A thrilling river offering up many Class III-IV rapids! Consequently makes the Ocoee one of the best whitewater rivers in the southeast. Additionally, with two distinct sections available for rafting, kayaking, or river boarding, you can spend anywhere from 3 hours to all day on the river. The Ocoee is the home of the 1996 Olympic canoe and kayak slalom events site. You can visit the venue venue. Or even raft it with Paddleman! Outfitters like OAC provide rafting services on both the upper and middle sections. We would like to think that Paddleman and Ocoee Adventure Center offer the best outfitting services on the river.
The Ocoee River is a scenic whitewater river in the southeastern Tennessee. Its headwaters begin in the mountains of northern Georgia near Suches. This river is so nice it has two names. As it is called the Toccoa River in Georgia until it crosses the Tennessee state line and becomes the Ocoee. In total, it flows 93 miles until it meets the Hiwassee River just upstream of the Tennessee River. Regulating the river flow are four dams of the Tennessee Valley Authority (TVA). One dam is on the Toccoa and three more are downstream on the Ocoee.
This is a favorite spot for many whitewater activities. Activities like rafting and kayaking draw many tourists to Polk County and Blue Ridge Georgia. The Ocoee River is well known for its Class III and IV rapids! Making it a most popular destination for whitewater sports enthusiasts. Enjoy the lush green forests. This location offers some of the best fishing in the region. This river is a great place to enjoy all that nature has to offer.
Whitewater rafting adventure is an exhilarating experience that offers an unforgettable day on the river. With Class III and IV rapids and stunning views of the surrounding Appalachians, the river is a must-visit for thrill-seekers and outdoor adventurers. Expert guides and state-of-the-art equipment help provide a thrilling yet safe experience for all levels of experience.
The Middle Ocoee and Upper Ocoee river sections are both very popular among whitewater enthusiasts. Each section is about 5 mile miles long. Middle section has been commercially whitewater rafted since the late 1970s. The Olympic games held in Atlanta really got the river on the map during the summer of 1996. Upper Ocoee commercial rafting got its start after construction of the venue.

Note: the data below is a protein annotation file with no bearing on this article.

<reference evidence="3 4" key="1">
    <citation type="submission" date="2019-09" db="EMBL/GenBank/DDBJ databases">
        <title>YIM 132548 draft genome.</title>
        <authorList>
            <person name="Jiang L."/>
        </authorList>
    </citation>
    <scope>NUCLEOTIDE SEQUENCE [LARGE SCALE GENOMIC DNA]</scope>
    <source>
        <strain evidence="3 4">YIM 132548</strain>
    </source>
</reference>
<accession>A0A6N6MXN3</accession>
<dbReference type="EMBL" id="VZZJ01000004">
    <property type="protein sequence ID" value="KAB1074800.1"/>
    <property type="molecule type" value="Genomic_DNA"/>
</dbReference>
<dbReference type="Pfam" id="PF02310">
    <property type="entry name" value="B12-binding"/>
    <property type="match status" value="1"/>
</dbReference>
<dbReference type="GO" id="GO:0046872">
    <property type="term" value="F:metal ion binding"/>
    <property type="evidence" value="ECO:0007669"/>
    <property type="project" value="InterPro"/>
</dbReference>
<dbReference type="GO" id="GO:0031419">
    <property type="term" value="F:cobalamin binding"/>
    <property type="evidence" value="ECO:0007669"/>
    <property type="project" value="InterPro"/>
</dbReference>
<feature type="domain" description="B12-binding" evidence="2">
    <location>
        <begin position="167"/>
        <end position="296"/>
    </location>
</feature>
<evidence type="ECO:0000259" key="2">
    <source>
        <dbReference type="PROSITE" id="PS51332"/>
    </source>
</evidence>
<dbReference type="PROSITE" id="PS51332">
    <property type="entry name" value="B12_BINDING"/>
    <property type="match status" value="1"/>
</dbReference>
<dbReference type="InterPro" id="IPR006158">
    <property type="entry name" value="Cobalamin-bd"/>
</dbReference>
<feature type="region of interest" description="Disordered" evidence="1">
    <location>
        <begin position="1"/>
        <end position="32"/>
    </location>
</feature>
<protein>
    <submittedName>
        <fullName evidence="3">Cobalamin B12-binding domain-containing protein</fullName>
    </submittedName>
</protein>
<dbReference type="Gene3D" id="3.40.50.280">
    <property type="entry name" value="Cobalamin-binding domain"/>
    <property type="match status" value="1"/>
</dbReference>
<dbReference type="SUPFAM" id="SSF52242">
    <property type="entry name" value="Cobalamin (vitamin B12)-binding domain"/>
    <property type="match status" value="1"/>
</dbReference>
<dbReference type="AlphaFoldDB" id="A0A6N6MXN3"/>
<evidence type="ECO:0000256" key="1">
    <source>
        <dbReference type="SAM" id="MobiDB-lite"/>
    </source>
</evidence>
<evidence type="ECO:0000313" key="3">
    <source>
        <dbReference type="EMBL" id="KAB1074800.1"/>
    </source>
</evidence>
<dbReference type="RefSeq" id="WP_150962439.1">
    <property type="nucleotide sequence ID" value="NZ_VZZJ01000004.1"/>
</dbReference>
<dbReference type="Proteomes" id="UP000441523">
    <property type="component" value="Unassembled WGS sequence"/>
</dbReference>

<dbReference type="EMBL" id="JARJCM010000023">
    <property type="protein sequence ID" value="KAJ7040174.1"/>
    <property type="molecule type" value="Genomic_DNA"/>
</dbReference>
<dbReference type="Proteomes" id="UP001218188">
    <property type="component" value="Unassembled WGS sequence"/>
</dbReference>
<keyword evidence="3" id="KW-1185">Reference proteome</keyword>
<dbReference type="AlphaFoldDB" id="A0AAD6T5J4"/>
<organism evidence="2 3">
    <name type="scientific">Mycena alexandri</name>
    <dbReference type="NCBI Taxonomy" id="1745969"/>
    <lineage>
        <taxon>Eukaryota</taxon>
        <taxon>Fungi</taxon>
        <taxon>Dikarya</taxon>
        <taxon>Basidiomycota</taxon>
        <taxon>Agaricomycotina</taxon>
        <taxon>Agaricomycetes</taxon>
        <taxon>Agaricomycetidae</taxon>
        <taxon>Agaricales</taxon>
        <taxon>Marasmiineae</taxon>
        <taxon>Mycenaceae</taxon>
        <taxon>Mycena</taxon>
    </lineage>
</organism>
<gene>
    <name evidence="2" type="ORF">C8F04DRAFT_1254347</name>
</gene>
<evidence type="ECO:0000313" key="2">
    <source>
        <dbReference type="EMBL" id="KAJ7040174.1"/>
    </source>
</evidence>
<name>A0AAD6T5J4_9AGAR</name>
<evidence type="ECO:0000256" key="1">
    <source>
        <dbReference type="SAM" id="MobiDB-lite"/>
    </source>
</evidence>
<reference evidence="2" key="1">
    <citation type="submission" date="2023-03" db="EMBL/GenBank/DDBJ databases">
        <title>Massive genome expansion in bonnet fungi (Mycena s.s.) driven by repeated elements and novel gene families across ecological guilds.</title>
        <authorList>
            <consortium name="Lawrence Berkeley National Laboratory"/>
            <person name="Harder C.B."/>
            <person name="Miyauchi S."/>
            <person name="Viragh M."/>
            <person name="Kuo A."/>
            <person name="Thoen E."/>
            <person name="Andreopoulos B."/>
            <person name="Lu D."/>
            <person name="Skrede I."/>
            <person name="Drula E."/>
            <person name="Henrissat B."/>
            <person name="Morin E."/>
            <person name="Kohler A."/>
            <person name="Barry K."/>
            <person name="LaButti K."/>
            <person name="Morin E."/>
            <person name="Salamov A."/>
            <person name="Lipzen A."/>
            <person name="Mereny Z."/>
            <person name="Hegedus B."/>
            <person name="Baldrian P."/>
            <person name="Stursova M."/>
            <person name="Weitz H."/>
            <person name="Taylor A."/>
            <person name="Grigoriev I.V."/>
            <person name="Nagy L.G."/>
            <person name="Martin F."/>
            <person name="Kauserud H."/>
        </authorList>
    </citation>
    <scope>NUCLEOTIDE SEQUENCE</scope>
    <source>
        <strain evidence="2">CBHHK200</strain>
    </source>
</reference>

During much of the twentieth century the whitewater sections of the river have been dry due to power generation. Ocoee Number Two Dam was built in 1913 and the Middle section was then dry except for occasional floods until the flume line ruptured in the 1970s. The Upper section was likewise dewatered by Ocoee Number Three Dam in 1941.
Even today most often the ten mile stretch of riverbed from Ocoee Number Three Dam to the Ocoee Number Two Powerhouse is nearly dry. Between releases there is only a trickle of water in the riverbed. Thus recreational releases negotiated by the outfitters and local whitewater community are vital to the whitewater industry and recreation. The dams divert water through a system of flumes from the dams to the powerhouse stations downstream. Now days the electrical generation of the river is minimal compared to TVA’s nuclear power stations. But in the past the power was vital to the Chattanooga, Cleveland, and the surrounding areas.
During the weekends in the Spring and Fall and weekdays in the Summer, rafters and kayakers from all over the southeast flock to the river. There have been multiple negotiations regarding the recreational releases of the Ocoee River. At times the struggle reaches Congress and the Legislature of Tennessee. The current agreement was negotiated with TVA and the state of Tennessee. Tennessee pays a large one time payment to TVA for water releases. However outfitters of the Ocoee River in turn pay the state 10% of proceeds from rafting the river. Therefore, without the rafting participants, the riverbed would be a dry trickle and no recreational crafts would decorate the river in the Summertime. We write additional articles that look into the history of these negotiations and agreements.